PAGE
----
British Business Etiquette

Internationally speaking, it pays to think globally and act locally. When travel abroad, it pays to learn and the people and culture you’re doing business with. You don’t want to come across as rude or misunderstood. Here are some tips for people visiting and doing business in the UK.

UK Facts: The United Kingdom is made up of Great Britain & Northern Ireland. Great Britain consists of England, Scotland, and Wales. Great Britain is at times simply called Britain for short, though technically Britain refers only to England and Wales. The largest part of the population of the UK consists mostly of White Anglo-Saxon Protestants.

British accents: Though English is the language, accents can and do ndicate where people are from, education, and/or class.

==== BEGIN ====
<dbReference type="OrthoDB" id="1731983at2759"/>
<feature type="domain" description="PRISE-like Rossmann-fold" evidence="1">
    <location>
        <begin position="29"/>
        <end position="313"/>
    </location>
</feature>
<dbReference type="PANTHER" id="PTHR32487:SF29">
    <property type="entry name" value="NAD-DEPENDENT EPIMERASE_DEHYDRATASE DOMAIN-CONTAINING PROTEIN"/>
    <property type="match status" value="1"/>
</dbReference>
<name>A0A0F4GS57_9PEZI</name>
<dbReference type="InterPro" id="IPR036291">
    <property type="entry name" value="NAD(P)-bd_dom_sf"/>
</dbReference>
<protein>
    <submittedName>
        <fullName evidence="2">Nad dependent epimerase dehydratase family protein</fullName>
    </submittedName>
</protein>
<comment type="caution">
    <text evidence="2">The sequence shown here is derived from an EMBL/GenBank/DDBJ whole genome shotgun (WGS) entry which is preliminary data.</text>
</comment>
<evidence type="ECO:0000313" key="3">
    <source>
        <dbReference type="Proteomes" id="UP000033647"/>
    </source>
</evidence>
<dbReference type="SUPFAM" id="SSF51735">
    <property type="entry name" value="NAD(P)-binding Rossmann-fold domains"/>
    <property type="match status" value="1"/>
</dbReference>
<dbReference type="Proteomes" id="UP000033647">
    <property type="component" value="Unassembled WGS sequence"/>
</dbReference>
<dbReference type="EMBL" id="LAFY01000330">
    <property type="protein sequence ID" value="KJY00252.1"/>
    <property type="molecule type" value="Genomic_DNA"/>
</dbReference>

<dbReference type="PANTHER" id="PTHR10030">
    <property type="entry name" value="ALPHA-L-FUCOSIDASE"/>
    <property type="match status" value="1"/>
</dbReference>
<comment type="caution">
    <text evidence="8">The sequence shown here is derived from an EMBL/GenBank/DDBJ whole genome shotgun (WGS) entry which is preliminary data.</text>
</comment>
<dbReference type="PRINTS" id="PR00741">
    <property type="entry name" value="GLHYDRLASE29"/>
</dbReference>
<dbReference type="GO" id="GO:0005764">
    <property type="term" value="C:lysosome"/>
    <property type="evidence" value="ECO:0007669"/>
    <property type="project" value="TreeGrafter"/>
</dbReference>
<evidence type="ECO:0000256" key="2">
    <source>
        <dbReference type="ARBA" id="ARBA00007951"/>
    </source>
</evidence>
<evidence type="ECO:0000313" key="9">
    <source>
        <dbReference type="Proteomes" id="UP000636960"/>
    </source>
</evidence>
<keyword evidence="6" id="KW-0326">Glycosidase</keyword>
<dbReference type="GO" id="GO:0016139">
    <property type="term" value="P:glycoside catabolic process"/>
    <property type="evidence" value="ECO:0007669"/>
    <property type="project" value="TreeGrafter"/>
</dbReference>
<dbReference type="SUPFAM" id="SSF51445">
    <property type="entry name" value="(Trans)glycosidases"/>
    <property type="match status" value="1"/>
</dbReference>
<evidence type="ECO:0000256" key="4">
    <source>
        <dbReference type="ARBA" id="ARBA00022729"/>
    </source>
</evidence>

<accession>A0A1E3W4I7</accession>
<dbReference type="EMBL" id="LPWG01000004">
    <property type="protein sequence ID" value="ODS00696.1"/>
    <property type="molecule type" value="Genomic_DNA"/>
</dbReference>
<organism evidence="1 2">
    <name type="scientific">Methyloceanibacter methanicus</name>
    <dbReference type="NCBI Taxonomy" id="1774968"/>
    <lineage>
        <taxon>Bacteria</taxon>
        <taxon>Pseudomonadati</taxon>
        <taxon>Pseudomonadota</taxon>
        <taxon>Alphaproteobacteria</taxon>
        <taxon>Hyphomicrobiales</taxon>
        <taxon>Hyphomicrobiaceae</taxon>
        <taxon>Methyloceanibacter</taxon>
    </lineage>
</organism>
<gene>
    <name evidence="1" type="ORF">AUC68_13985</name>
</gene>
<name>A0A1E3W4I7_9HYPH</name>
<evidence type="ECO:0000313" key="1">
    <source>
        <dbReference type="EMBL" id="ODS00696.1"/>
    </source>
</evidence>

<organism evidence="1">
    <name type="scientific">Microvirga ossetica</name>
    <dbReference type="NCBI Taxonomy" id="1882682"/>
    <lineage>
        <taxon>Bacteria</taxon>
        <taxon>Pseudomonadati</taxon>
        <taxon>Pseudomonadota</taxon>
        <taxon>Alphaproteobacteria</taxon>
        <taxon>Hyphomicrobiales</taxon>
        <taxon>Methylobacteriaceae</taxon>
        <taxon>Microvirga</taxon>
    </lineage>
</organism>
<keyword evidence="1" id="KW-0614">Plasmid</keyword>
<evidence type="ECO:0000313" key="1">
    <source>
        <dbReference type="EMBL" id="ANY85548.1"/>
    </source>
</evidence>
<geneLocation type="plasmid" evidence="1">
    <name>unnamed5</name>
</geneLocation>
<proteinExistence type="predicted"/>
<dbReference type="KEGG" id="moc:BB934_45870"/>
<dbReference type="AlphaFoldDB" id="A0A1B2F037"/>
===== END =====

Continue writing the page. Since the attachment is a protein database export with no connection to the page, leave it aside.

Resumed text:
British slang and special terms:
Even though American’s and Brits speak English, they have their own way of expressing words. Afters – desserts and sometimes referred to as pudding; bloody – damned; bobby – policeman; ground floor – first floor; intercourse – friendly dialogue; in the club – pregnant; one stone – 14 pounds; row – argument; serviette – napkin; thick – dumb; brolly – umbrella; lorry – truck; loo – toilet.

How the Brits view themselves:
Civilized, well-mannered, well educated. They are generally down to earth and understanding, cool, detached, often hard to read, and very class-conscious people.

Business Meetings:
Britain is still very much a man’s world, but with the coming of new generations a shift is indeed coming. For example, working women are new entitled to 18 weeks of maternity leave, 8 weeks more than the women of the US. Women constitute more than half the work force makeing them visible in many fields.

Presentation:
Be different but efficient. Don’t rush, never dictate, and don’t make presumptions. The Brits like facts. They are formal. Small talk is okay but don’t be too casual. When people ask questions and make comments, take notes.

Concluding the meeting:
It’s up to you on how to close a meeting. Seeming reluctance to end a meeting in the UK may simply be show of courtesy. End meetings without out being too abrupt.